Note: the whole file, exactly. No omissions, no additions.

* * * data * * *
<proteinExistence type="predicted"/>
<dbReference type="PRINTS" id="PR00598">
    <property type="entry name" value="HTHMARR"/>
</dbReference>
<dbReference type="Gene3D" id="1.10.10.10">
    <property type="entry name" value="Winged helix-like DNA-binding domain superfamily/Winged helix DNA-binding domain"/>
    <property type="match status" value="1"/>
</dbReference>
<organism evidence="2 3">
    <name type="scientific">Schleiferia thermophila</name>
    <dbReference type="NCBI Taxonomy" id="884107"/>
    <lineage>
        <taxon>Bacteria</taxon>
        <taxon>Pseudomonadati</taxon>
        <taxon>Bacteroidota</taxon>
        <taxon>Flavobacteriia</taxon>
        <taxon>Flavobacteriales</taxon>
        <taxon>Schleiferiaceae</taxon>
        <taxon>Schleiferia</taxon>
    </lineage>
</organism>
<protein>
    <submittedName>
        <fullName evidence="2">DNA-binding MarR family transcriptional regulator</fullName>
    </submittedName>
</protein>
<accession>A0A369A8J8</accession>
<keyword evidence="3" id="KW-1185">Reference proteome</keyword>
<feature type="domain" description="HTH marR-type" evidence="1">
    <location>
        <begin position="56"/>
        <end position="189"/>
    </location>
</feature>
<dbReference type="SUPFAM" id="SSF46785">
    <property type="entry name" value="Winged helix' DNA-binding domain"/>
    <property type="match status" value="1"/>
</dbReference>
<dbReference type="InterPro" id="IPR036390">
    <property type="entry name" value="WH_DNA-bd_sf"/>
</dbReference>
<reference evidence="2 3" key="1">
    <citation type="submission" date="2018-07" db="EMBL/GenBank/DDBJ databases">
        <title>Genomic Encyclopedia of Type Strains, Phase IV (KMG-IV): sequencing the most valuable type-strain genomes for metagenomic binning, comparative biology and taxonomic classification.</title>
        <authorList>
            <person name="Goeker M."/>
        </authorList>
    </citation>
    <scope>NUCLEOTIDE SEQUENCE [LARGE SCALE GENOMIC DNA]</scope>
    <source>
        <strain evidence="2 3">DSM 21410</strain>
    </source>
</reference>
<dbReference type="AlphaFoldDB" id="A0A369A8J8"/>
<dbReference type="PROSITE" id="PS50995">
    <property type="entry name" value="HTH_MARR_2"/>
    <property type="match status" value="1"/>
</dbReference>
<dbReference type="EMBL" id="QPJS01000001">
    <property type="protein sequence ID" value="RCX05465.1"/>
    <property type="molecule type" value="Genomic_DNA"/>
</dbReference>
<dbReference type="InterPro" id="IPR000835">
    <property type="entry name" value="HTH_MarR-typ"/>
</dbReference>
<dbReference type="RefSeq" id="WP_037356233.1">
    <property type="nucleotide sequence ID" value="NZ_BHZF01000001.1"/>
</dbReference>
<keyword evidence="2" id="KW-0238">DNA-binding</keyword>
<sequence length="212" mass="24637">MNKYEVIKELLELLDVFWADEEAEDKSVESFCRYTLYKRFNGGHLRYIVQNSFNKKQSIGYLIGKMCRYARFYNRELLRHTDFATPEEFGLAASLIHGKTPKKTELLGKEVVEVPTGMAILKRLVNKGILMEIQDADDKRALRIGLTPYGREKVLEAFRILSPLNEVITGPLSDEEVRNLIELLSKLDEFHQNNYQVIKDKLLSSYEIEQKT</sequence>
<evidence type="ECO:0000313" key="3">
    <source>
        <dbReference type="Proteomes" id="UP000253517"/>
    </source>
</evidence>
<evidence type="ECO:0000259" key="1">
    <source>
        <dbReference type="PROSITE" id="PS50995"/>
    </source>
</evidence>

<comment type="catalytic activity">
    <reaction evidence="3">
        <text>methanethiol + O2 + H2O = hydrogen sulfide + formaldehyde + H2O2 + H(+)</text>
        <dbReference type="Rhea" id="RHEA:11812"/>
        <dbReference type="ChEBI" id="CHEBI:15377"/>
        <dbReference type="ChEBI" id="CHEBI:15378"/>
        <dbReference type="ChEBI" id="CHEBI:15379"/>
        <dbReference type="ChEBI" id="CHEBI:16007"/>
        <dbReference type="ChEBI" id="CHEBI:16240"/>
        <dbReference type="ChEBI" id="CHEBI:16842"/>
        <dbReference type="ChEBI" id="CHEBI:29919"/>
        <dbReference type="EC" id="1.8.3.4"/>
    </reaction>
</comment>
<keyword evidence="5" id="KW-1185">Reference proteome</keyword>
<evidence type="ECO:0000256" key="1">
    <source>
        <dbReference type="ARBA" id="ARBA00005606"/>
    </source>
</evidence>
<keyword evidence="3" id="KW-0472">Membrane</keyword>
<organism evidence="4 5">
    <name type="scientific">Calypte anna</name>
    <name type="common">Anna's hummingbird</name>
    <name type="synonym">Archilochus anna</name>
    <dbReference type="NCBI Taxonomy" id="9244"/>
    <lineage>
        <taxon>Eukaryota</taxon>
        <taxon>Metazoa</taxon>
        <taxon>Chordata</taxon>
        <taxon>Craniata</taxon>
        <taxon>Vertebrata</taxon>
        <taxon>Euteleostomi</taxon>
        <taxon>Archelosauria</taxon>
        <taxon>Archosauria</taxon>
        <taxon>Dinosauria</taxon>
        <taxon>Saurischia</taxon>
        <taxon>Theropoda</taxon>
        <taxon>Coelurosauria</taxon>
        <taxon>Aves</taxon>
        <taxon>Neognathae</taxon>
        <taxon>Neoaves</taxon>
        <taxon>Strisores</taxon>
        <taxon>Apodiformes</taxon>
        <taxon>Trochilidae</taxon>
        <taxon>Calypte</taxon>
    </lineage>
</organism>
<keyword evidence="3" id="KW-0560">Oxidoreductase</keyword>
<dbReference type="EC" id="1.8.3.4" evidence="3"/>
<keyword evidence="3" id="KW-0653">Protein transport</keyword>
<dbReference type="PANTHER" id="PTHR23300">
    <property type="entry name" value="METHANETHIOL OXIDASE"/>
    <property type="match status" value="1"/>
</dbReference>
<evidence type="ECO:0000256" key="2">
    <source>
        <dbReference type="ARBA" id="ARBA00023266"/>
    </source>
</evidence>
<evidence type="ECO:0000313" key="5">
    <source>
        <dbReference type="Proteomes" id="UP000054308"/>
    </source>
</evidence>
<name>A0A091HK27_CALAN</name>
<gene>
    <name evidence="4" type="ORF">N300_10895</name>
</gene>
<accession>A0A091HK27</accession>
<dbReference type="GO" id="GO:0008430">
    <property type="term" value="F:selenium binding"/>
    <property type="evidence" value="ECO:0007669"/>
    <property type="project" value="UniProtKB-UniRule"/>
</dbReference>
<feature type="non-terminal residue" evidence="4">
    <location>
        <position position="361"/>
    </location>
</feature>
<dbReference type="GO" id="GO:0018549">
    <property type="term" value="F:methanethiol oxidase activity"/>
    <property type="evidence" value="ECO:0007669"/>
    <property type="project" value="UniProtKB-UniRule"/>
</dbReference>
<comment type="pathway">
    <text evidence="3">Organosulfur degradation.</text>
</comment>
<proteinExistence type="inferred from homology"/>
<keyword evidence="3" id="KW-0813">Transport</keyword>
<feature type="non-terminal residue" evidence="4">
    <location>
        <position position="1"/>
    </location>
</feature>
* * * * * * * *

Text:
<proteinExistence type="predicted"/>
<dbReference type="PRINTS" id="PR00598">
    <property type="entry name" value="HTHMARR"/>
</dbReference>
<dbReference type="Gene3D" id="1.10.10.10">
    <property type="entry name" value="Winged helix-like DNA-binding domain superfamily/Winged helix DNA-binding domain"/>
    <property type="match status" value="1"/>
</dbReference>
<organism evidence="2 3">
    <name type="scientific">Schleiferia thermophila</name>
    <dbReference type="NCBI Taxonomy" id="884107"/>
    <lineage>
        <taxon>Bacteria</taxon>
        <taxon>Pseudomonadati</taxon>
        <taxon>Bacteroidota</taxon>
        <taxon>Flavobacteriia</taxon>
        <taxon>Flavobacteriales</taxon>
        <taxon>Schleiferiaceae</taxon>
        <taxon>Schleiferia</taxon>
    </lineage>
</organism>
<protein>
    <submittedName>
        <fullName evidence="2">DNA-binding MarR family transcriptional regulator</fullName>
    </submittedName>
</protein>
<accession>A0A369A8J8</accession>
<keyword evidence="3" id="KW-1185">Reference proteome</keyword>
<feature type="domain" description="HTH marR-type" evidence="1">
    <location>
        <begin position="56"/>
        <end position="189"/>
    </location>
</feature>
<dbReference type="SUPFAM" id="SSF46785">
    <property type="entry name" value="Winged helix' DNA-binding domain"/>
    <property type="match status" value="1"/>
</dbReference>
<dbReference type="InterPro" id="IPR036390">
    <property type="entry name" value="WH_DNA-bd_sf"/>
</dbReference>
<reference evidence="2 3" key="1">
    <citation type="submission" date="2018-07" db="EMBL/GenBank/DDBJ databases">
        <title>Genomic Encyclopedia of Type Strains, Phase IV (KMG-IV): sequencing the most valuable type-strain genomes for metagenomic binning, comparative biology and taxonomic classification.</title>
        <authorList>
            <person name="Goeker M."/>
        </authorList>
    </citation>
    <scope>NUCLEOTIDE SEQUENCE [LARGE SCALE GENOMIC DNA]</scope>
    <source>
        <strain evidence="2 3">DSM 21410</strain>
    </source>
</reference>
<dbReference type="AlphaFoldDB" id="A0A369A8J8"/>
<dbReference type="PROSITE" id="PS50995">
    <property type="entry name" value="HTH_MARR_2"/>
    <property type="match status" value="1"/>
</dbReference>
<dbReference type="EMBL" id="QPJS01000001">
    <property type="protein sequence ID" value="RCX05465.1"/>
    <property type="molecule type" value="Genomic_DNA"/>
</dbReference>
<dbReference type="InterPro" id="IPR000835">
    <property type="entry name" value="HTH_MarR-typ"/>
</dbReference>
<dbReference type="RefSeq" id="WP_037356233.1">
    <property type="nucleotide sequence ID" value="NZ_BHZF01000001.1"/>
</dbReference>
<keyword evidence="2" id="KW-0238">DNA-binding</keyword>
<sequence length="212" mass="24637">MNKYEVIKELLELLDVFWADEEAEDKSVESFCRYTLYKRFNGGHLRYIVQNSFNKKQSIGYLIGKMCRYARFYNRELLRHTDFATPEEFGLAASLIHGKTPKKTELLGKEVVEVPTGMAILKRLVNKGILMEIQDADDKRALRIGLTPYGREKVLEAFRILSPLNEVITGPLSDEEVRNLIELLSKLDEFHQNNYQVIKDKLLSSYEIEQKT</sequence>
<evidence type="ECO:0000313" key="3">
    <source>
        <dbReference type="Proteomes" id="UP000253517"/>
    </source>
</evidence>
<evidence type="ECO:0000259" key="1">
    <source>
        <dbReference type="PROSITE" id="PS50995"/>
    </source>
</evidence>

<comment type="catalytic activity">
    <reaction evidence="3">
        <text>methanethiol + O2 + H2O = hydrogen sulfide + formaldehyde + H2O2 + H(+)</text>
        <dbReference type="Rhea" id="RHEA:11812"/>
        <dbReference type="ChEBI" id="CHEBI:15377"/>
        <dbReference type="ChEBI" id="CHEBI:15378"/>
        <dbReference type="ChEBI" id="CHEBI:15379"/>
        <dbReference type="ChEBI" id="CHEBI:16007"/>
        <dbReference type="ChEBI" id="CHEBI:16240"/>
        <dbReference type="ChEBI" id="CHEBI:16842"/>
        <dbReference type="ChEBI" id="CHEBI:29919"/>
        <dbReference type="EC" id="1.8.3.4"/>
    </reaction>
</comment>
<keyword evidence="5" id="KW-1185">Reference proteome</keyword>
<evidence type="ECO:0000256" key="1">
    <source>
        <dbReference type="ARBA" id="ARBA00005606"/>
    </source>
</evidence>
<keyword evidence="3" id="KW-0472">Membrane</keyword>
<organism evidence="4 5">
    <name type="scientific">Calypte anna</name>
    <name type="common">Anna's hummingbird</name>
    <name type="synonym">Archilochus anna</name>
    <dbReference type="NCBI Taxonomy" id="9244"/>
    <lineage>
        <taxon>Eukaryota</taxon>
        <taxon>Metazoa</taxon>
        <taxon>Chordata</taxon>
        <taxon>Craniata</taxon>
        <taxon>Vertebrata</taxon>
        <taxon>Euteleostomi</taxon>
        <taxon>Archelosauria</taxon>
        <taxon>Archosauria</taxon>
        <taxon>Dinosauria</taxon>
        <taxon>Saurischia</taxon>
        <taxon>Theropoda</taxon>
        <taxon>Coelurosauria</taxon>
        <taxon>Aves</taxon>
        <taxon>Neognathae</taxon>
        <taxon>Neoaves</taxon>
        <taxon>Strisores</taxon>
        <taxon>Apodiformes</taxon>
        <taxon>Trochilidae</taxon>
        <taxon>Calypte</taxon>
    </lineage>
</organism>
<keyword evidence="3" id="KW-0560">Oxidoreductase</keyword>
<dbReference type="EC" id="1.8.3.4" evidence="3"/>
<keyword evidence="3" id="KW-0653">Protein transport</keyword>
<dbReference type="PANTHER" id="PTHR23300">
    <property type="entry name" value="METHANETHIOL OXIDASE"/>
    <property type="match status" value="1"/>
</dbReference>
<evidence type="ECO:0000256" key="2">
    <source>
        <dbReference type="ARBA" id="ARBA00023266"/>
    </source>
</evidence>
<evidence type="ECO:0000313" key="5">
    <source>
        <dbReference type="Proteomes" id="UP000054308"/>
    </source>
</evidence>
<name>A0A091HK27_CALAN</name>
<gene>
    <name evidence="4" type="ORF">N300_10895</name>
</gene>
<accession>A0A091HK27</accession>
<dbReference type="GO" id="GO:0008430">
    <property type="term" value="F:selenium binding"/>
    <property type="evidence" value="ECO:0007669"/>
    <property type="project" value="UniProtKB-UniRule"/>
</dbReference>
<feature type="non-terminal residue" evidence="4">
    <location>
        <position position="361"/>
    </location>
</feature>
<dbReference type="GO" id="GO:0018549">
    <property type="term" value="F:methanethiol oxidase activity"/>
    <property type="evidence" value="ECO:0007669"/>
    <property type="project" value="UniProtKB-UniRule"/>
</dbReference>
<comment type="pathway">
    <text evidence="3">Organosulfur degradation.</text>
</comment>
<proteinExistence type="inferred from homology"/>
<keyword evidence="3" id="KW-0813">Transport</keyword>
<feature type="non-terminal residue" evidence="4">
    <location>
        <position position="1"/>
    </location>
</feature>